South African rand slides on ratings agency downgrade, review

South African rand slides on ratings agency downgrade, review

The South African lost ground against the US dollar Friday, following a ratings downgrade from Standard & Poor’s ratings agency. Moody’s investor service has also placed the country's sovereign rating on review for downgrade.

By 1345 BST, one US dollar was worth ZAR13.755. While that’s an improvement on the ZAR14.147 it hit Friday, the rand remains weaker than it has for much of 2017.

Economic outlook weaker than previously thought

S&P reduced its long-term foreign currency sovereign credit rating of South Africa to ‘BB’ from ‘BB+’. The ratings agency also affirmed its ‘B’ short-term sovereign credit ratings. S&P published its latest assessment late Friday.

“The downgrade reflects our opinion of further deterioration of South Africa's economic outlook and its public finances,” S&P said in a press release on the ratings change.

“In our view, economic decisions in recent years have largely focused on the distribution—rather than the growth of–national income. As a consequence, South Africa's economy has stagnated and external competitiveness has eroded,” S&P also stated.

It added that even though it anticipates new fiscal measures next year, they may not be sufficient to stabilize public finances quickly.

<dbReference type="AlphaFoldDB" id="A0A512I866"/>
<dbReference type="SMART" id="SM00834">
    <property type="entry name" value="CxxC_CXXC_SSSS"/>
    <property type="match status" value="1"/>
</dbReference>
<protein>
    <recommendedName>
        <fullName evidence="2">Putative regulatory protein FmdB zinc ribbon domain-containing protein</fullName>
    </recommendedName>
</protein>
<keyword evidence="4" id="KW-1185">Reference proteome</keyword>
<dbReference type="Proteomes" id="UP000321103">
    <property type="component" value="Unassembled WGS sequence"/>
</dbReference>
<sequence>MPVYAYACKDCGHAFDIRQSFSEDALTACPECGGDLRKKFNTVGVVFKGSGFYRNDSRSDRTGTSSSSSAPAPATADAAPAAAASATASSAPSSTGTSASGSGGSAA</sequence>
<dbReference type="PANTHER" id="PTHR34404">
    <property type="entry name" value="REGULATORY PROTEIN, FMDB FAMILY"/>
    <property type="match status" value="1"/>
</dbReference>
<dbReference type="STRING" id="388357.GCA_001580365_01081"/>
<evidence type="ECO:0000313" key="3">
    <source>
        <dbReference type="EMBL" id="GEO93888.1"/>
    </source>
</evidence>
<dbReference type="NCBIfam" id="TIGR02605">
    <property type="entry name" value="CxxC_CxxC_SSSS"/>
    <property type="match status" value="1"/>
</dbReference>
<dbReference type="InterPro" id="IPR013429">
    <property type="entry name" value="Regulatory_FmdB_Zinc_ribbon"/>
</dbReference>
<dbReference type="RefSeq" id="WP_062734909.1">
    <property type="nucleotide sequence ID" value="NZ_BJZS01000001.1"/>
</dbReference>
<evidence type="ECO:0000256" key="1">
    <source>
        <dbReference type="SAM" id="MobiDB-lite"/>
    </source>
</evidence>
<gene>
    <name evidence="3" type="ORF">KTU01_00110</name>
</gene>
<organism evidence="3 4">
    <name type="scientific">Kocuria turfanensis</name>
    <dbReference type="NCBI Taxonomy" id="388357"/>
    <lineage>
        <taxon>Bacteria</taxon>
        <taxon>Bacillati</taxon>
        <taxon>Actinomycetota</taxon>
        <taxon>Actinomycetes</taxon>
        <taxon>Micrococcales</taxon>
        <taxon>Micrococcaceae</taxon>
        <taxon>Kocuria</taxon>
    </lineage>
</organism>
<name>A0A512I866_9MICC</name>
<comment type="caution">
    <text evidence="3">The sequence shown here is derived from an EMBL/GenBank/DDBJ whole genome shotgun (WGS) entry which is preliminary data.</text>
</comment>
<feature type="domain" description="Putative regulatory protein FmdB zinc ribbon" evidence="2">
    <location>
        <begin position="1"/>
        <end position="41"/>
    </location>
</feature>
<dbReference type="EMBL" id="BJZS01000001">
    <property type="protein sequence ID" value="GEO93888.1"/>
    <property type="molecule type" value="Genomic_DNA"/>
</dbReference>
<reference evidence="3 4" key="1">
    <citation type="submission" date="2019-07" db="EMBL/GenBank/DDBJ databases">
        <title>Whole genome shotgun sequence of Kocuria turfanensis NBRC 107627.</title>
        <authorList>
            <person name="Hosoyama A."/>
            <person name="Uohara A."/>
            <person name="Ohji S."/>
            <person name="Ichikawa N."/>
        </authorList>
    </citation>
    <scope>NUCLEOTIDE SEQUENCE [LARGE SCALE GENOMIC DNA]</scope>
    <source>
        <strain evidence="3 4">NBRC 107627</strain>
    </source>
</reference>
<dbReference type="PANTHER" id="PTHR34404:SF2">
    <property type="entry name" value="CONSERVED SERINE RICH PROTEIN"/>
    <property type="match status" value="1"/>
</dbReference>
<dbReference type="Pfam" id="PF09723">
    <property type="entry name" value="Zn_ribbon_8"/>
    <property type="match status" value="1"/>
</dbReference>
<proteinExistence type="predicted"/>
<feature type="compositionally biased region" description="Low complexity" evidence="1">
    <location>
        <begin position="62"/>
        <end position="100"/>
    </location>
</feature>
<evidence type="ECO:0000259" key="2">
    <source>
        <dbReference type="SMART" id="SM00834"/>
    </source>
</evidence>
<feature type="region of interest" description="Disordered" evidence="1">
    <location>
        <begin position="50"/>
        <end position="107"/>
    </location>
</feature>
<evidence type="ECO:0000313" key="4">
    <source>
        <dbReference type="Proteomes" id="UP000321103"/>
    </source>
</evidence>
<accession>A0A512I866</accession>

Moody’s also places South Africa on downgrade review

Moody’s, another of the big three ratings agencies, meanwhile, has placed the country on review for downgrade.

“The decision to place the rating on review for downgrade was prompted by a series of recent developments which suggest that South Africa's economic and fiscal challenges are more pronounced than Moody's had previously assumed,” Moody’s said in a statement, Friday.

“Growth prospects are weaker and material budgetary revenue shortfalls have emerged alongside increased spending pressures. Altogether, these promise a faster and larger rise in government debt-to-GDP than previously expected,” Moody’s added.

The review period is likely to go on until at least February 2018, when South Africa’s next budget is announced.

By Ilona Billington
Ilona is a freelance writer and editor with over 15 years experience reporting and writing about UK and European economics, real estate, financial markets and central banks.

Investing is speculative. When investing your capital is at risk. This site is not intended for use in jurisdictions in which the trading or investments described are prohibited and should only be used by such persons and in such ways as are legally permitted. Your investment may not qualify for investor protection in your country or state of residence, so please conduct your own due diligence. This website is free for you to use but we may receive commission from the companies we feature on this site. Click here for more information.